More fiddling with switches

Following up on using optocouplers to press buttons, I have created a new device that switches off an USB power cable on demand. This is required to perform automated testing.

I have used a Digispark as a microcontroller, because of its very small form factor. All it has to do is emulate serial over USB (which is done by software) and toggle two GPIOs with enough output power to drive two optocouplers. Those will control an Adafruit on/off switch, which is essentially a power transistor controlled by some latching components. This is rated for up to 3A current, which should be enough for most applications.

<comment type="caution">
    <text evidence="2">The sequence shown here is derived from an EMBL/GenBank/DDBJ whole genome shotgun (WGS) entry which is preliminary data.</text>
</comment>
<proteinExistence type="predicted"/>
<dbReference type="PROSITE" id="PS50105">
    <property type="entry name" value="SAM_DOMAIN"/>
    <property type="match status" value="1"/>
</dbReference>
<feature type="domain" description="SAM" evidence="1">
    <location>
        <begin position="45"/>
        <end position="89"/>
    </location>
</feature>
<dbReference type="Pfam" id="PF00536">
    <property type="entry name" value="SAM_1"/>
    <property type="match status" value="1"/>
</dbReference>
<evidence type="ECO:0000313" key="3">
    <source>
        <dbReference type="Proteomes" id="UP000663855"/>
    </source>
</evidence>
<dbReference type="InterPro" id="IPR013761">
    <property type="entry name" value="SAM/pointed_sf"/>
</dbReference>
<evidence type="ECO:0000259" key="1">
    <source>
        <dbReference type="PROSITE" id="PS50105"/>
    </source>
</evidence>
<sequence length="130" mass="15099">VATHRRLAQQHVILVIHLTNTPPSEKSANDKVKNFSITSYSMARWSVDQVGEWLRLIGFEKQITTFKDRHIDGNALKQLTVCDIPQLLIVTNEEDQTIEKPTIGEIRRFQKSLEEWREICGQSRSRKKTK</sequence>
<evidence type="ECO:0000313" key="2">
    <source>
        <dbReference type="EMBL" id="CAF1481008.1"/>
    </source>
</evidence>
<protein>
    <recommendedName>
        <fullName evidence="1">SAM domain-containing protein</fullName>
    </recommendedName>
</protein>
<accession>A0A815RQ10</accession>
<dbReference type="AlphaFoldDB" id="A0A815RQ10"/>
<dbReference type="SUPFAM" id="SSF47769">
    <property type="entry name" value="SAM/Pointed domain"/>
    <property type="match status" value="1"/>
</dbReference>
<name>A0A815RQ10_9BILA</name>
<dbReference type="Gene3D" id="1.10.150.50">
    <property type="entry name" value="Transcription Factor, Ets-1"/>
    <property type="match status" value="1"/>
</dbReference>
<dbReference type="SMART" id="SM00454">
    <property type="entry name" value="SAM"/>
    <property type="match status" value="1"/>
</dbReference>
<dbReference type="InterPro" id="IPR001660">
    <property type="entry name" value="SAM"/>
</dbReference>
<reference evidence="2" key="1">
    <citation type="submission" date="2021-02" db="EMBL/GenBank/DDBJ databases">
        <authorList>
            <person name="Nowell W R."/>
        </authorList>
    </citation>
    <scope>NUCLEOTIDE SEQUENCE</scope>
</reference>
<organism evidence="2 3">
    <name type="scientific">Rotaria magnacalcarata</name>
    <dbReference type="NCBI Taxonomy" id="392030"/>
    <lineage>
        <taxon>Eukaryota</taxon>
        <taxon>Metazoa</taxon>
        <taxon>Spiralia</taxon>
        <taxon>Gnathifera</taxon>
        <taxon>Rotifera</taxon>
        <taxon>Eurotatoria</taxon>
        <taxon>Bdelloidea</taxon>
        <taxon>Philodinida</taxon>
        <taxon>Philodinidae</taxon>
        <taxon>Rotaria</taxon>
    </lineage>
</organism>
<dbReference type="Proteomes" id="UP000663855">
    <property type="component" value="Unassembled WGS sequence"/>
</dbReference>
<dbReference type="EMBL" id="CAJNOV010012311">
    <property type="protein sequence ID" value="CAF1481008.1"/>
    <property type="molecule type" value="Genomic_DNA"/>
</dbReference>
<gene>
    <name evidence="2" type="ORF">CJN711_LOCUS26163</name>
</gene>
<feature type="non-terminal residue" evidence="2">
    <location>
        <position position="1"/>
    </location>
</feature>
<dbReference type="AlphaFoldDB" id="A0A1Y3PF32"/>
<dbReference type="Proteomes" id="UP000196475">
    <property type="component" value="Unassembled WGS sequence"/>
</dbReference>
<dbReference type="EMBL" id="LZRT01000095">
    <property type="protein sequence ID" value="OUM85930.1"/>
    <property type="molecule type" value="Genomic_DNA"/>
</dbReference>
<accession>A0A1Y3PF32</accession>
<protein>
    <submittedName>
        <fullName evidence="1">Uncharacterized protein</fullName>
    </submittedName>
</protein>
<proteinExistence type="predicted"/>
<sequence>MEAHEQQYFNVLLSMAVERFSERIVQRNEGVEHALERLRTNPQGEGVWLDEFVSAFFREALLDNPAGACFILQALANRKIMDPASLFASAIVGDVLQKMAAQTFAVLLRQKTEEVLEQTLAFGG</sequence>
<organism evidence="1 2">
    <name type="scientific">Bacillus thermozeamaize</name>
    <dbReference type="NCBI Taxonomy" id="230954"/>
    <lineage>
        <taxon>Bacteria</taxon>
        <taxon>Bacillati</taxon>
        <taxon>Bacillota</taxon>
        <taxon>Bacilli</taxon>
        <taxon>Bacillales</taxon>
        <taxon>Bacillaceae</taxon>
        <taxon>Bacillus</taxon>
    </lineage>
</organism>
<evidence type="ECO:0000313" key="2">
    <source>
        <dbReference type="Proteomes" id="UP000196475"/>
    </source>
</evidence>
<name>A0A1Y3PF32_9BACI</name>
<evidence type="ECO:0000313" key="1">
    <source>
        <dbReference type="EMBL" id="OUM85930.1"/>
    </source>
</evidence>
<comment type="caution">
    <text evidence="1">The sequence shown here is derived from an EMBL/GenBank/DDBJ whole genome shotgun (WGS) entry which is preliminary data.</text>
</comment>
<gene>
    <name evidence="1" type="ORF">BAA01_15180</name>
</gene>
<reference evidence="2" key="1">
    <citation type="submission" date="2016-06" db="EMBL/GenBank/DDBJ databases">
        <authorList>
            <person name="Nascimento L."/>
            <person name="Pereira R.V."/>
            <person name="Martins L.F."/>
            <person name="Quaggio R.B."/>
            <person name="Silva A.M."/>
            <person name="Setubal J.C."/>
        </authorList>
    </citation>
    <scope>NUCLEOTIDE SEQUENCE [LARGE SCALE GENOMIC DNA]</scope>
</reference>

There are some annoying bugs in the Digispark's USB serial software stack, which have given me a few hours of headaches, but overall the setup works reliably. In the process of looking for the root cause I moved some developments from Python with PySerial to native C code with Posix calls. This has been an interesting move and I look forward to doing more posix developments in the future.

The most challenging part in the process remains the mechanical assembly, because soldering all the parts together and stuffing them into a box risks breaking the parts. For one sample it is hard to justify the cost and learning curve of designing custom PCBs which can be ordered online, but I might trying one day. I also have some components ordered to try low power relays in the same type of application.